- Many of the current pain medications are addictive and cause negative changes in the brain. Being addicted to opioids is a far worse problem than the pain itself in many cases.
- Pain medications, as well as other medications, interfere with nutrients and can contribute to vitamin and mineral deficiencies.
- Using a non-invasive method of pain control puts the patient in charge of his life, a feeling that he or she doesn’t have if he is allowing the doctor to dictate what to do for pain.
Best TENS Unit by Customer Ratings
If you don’t already have a TENS unit, that’s (obviously) where you need to start. The TENS 7000 is THE TENS unit that others are measured by. I do not personally own this one (I have an older, outdated version), but based on customer ratings, this is a well-used, and quality product.
- NEED PRESCRIPTION STRENGTH PAIN RELIEF? A TENS unit muscle stimulator and electric massager that provides pain relief, acts as a muscle massager or shoulder massager, provides carpal tunnel relief, and acts as a muscle relaxer(great for muscle recovery)
- OVER 1M TENS 7000 DEVICES SOLD: A consumer over the counter favorite back pain relief device and a leader in physical therapy equipment for providing immediate and lasting drug-free muscle pain relief from back pain, neck pain, tennis elbow, and bursitis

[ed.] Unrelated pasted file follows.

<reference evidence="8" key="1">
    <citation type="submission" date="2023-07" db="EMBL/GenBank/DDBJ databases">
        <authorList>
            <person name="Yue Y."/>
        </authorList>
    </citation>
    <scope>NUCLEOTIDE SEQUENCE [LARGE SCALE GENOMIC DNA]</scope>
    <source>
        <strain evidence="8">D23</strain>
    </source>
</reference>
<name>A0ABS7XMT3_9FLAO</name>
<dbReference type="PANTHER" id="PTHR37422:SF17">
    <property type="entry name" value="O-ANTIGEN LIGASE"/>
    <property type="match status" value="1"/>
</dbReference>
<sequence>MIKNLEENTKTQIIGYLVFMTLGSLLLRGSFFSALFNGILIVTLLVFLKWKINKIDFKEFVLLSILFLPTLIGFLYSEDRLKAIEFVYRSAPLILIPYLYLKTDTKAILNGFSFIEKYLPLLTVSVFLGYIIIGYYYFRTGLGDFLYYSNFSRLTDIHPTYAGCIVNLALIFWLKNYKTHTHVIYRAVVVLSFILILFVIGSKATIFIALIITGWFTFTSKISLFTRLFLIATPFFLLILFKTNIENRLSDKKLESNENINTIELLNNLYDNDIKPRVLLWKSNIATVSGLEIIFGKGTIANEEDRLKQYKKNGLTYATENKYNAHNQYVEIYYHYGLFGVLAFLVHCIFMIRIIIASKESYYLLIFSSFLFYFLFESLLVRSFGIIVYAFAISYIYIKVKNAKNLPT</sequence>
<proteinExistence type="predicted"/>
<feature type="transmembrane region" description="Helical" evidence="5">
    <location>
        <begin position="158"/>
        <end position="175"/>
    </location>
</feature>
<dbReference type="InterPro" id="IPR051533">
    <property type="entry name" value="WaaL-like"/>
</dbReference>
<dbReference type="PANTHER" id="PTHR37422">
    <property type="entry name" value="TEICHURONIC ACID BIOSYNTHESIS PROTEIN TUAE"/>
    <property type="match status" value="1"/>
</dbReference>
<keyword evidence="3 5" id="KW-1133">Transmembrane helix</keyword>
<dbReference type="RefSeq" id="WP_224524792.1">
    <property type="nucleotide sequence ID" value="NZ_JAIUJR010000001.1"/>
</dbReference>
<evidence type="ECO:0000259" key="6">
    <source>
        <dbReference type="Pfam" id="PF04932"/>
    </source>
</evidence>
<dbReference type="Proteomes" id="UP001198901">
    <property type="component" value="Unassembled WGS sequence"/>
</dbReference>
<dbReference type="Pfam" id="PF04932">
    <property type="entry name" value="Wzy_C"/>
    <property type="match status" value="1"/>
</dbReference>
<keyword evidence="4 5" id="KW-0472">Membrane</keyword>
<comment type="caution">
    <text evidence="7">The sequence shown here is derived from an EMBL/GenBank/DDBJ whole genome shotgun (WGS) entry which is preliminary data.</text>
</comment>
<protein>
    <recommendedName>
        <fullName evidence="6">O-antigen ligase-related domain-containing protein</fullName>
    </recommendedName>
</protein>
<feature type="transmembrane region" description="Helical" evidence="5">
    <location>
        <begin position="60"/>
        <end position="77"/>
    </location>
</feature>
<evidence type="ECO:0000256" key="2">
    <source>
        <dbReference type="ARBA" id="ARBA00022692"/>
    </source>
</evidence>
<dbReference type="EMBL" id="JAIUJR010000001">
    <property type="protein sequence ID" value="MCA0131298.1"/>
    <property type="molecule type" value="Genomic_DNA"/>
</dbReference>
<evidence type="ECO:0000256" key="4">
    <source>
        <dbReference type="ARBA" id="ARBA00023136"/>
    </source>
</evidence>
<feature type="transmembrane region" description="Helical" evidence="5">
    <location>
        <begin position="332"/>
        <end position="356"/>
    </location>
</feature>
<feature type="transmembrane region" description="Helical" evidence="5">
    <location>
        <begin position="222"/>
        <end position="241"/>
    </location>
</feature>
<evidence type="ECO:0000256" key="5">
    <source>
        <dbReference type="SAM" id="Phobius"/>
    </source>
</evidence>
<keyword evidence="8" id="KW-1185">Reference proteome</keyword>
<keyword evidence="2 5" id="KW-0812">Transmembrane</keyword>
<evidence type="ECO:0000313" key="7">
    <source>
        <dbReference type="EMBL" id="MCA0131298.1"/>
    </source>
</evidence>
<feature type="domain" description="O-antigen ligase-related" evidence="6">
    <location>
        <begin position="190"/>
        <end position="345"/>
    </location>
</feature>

As of this writing, the TENS 7000 has over 72,000 customer ratings with an average score of 4.5 stars. Impressive! It’s the best-selling product on Amazon in the Muscle Stimulators & Accessories category.
Speaking of accessories, you will want replacement pads. The stickiness of them wears off after enough use, so you’ll appreciate being able to pull new ones out of the package.
- UNIVERSAL COMPATIBILITY - Our TENS model pads are designed to fit your muscle stimulation machine with pigtail snap connectors sized 1.8 - 2.5mm.
- REUSABLE - This bulk pack of TENS electrodes can be used multiple times for optimal relief from discomfort. Simply use the resealable package to keep your pads fresh and clean.
These are universally accepted TENS unit replacement pads, so odds are extremely high they’ll plug into whatever unit you need.
Where to Place TENS Unit Electrodes
If you’re wondering where to place these sticky pads, we have answers for you. Placement, naturally, depends on where the pain is located. You want to target the areas carefully and be prepared to adjust as needed.
The following areas are broken down by body parts with diagrams to follow.